Wednesday, November 06, 2019


I'm glad that Chelmsford is local and that our runners there on Saturday night weren't too late (5.00 and 6.00) so it wasn't too late a night.  I think we got home around 8.15 and I got back in the house around 9.30, which wasn't too bad.  (And then there was the Breeders' Cup to watch, although I couldn't make it through to the Classic and watched that the next morning).  As I then had a night without sleep on Monday, covering Flemington's Melbourne Cup Day card with Tony Ennis on Sky Sports Racing, it would have been difficult had I had too shortened a night on Saturday.  As it was - helped, of course, by how exciting the Flemington racing was - I got though the night well on Monday/Tuesday and even coped with the drive home too.  But I'm tired now and won't linger writing this blog as I want to go to bed.

Chelmsford was relatively satisfactory.  I went there thinking that if both horses finished second last - ie if neither finished last - it would have been a good night.  The Simple Truth had finished a distant last in both his races, and Ethics Boy had finished last in every gallop in which he had ever participated, so for each of them beating a horse would have been a step in the right direction.  And, indeed, they did both finish second last, so that was OK - although it would have been even nicer had each horse beaten two (or more) rivals rather than merely one!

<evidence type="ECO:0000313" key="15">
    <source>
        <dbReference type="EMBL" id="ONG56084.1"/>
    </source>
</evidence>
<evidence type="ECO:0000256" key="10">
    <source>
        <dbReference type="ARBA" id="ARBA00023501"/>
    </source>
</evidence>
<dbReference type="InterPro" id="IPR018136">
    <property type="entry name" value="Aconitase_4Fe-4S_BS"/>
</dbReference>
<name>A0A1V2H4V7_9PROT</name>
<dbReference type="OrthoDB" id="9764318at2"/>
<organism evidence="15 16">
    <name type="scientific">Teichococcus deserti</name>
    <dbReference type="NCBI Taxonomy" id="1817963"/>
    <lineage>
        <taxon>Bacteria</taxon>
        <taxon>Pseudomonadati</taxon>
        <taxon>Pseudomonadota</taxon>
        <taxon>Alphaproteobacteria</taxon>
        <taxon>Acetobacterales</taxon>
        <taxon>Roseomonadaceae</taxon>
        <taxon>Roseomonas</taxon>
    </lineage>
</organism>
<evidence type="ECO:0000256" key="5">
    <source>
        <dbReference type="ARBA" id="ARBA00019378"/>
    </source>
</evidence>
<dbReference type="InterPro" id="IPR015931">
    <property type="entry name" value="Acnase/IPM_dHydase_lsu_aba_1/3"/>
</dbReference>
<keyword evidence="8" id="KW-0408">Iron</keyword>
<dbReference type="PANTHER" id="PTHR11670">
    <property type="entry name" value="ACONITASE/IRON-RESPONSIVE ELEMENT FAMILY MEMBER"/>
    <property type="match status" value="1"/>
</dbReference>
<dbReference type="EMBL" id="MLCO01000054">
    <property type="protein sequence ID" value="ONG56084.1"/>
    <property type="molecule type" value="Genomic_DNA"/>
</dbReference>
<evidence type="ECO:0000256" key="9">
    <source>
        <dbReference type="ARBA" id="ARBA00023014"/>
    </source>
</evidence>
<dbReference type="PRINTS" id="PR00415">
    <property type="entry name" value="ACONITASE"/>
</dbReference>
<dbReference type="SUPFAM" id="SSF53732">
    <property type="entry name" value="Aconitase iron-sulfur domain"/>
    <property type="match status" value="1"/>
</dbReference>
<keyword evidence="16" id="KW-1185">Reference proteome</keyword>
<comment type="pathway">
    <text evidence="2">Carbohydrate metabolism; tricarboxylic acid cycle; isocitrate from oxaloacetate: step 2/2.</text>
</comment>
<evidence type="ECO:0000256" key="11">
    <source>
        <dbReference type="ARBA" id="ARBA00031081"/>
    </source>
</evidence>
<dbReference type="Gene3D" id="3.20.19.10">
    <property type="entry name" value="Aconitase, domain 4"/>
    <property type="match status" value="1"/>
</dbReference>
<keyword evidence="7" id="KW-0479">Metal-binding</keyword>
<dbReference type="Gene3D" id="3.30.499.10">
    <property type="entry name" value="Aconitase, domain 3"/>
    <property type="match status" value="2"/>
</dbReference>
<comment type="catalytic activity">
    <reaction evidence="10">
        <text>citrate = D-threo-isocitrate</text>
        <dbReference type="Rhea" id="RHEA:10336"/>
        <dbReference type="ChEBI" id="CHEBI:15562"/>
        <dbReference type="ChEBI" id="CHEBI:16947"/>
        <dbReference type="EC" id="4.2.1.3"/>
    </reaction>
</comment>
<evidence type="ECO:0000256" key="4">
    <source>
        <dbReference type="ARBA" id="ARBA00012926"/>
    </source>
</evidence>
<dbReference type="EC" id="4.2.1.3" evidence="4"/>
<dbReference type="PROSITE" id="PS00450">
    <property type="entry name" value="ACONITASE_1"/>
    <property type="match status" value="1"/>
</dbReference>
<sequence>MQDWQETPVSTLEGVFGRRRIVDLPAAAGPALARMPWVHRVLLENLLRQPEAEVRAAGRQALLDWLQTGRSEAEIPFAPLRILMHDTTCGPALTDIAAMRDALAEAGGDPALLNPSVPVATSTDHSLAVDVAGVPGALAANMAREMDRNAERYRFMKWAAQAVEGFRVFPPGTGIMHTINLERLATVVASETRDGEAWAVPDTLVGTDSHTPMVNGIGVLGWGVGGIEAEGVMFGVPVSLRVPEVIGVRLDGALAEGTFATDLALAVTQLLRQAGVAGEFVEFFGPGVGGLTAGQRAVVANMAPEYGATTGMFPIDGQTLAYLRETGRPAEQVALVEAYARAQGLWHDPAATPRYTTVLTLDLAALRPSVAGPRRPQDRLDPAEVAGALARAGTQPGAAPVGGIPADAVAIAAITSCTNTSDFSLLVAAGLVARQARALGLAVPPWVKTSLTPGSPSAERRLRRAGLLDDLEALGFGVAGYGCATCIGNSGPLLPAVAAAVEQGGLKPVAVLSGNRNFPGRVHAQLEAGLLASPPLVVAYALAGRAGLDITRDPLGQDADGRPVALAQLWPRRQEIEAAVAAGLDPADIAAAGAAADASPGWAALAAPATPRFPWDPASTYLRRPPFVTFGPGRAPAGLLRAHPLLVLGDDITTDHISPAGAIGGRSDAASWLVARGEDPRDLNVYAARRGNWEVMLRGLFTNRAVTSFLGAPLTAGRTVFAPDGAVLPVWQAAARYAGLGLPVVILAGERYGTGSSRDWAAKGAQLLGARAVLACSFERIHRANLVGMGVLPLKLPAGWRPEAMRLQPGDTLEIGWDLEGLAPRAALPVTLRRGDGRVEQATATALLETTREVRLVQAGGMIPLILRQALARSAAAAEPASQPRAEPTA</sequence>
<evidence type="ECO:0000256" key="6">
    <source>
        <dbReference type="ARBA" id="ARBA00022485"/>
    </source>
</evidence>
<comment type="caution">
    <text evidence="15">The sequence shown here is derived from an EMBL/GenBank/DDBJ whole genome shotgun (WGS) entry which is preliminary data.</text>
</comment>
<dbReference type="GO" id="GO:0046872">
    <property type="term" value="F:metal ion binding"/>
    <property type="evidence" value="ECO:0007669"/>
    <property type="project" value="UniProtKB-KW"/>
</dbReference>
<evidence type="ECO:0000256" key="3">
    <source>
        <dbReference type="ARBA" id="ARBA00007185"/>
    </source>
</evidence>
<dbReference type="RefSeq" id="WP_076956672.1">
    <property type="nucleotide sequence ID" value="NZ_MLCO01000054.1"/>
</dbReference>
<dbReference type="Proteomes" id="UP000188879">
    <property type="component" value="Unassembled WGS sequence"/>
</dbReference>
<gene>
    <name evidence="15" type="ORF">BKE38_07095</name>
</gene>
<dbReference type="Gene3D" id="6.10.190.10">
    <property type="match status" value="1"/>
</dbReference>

There were a couple of very interesting stewards' enquiries that day (ie 'controversial' ones in which it would be easy to say that the wrong result was reached) but I haven't got the energy to analyse the wins of Global Storm at Ascot and Diego Du Charmil at Ascot, so I'll restrict myself to quoting a tweet which I posted on Saturday afternoon, referring to Global Storm's race: "You'll never see a better illustration of the shortcomings of our rules.  It is absurd that Global Storm kept the race - but under the rules (which say that runner-up would only be promoted if we're certain that he would have won but for the interference) it was the correct decision.".

As regards moving on to other subjects, what I'll do is restrict myself to following up a train of thought which I started in the last chapter.  I was wrong in saying that the first Breeders' Cup winner had cost 5,000 euros as a yearling because I didn't realise that the Marathon Stakes (the winner of which, Itsinthepost, cost 5,000 euros as a yearling) is no longer a Breeders' Cup race.  But that doesn't really contradict my point about the meeting giving us plenty of evidence to suggest that the spending of fortunes on horses isn't always the act of genius that we're led to believe.  And there was plenty more evidence to come as the meeting progressed.

British Idiom took her record to three-from-three (including two Grade One wins) in the BC Juvenile Fillies, having cost $40,000 as a yearling.  Storm The Court, winner of the BC Juvenile, cost $5,000 as a yearling.  Belvoir Bay, winner of the BC Turf Sprint, cost 20,000 guineas as a yearling.  BC Spring winner Mitole, who has now retired to stud with a career record of four Grade One wins and only one defeat, cost $20,000 as a yearling.  BC Mile winner Uni cost 40,000 euros as a yearling.  The same day, of course, saw Newmarket's final Group race of the year, the Horris Hill Stakes (which was transferred from Newbury).  The winner Kenzai cost $6,000 as a yearling. 

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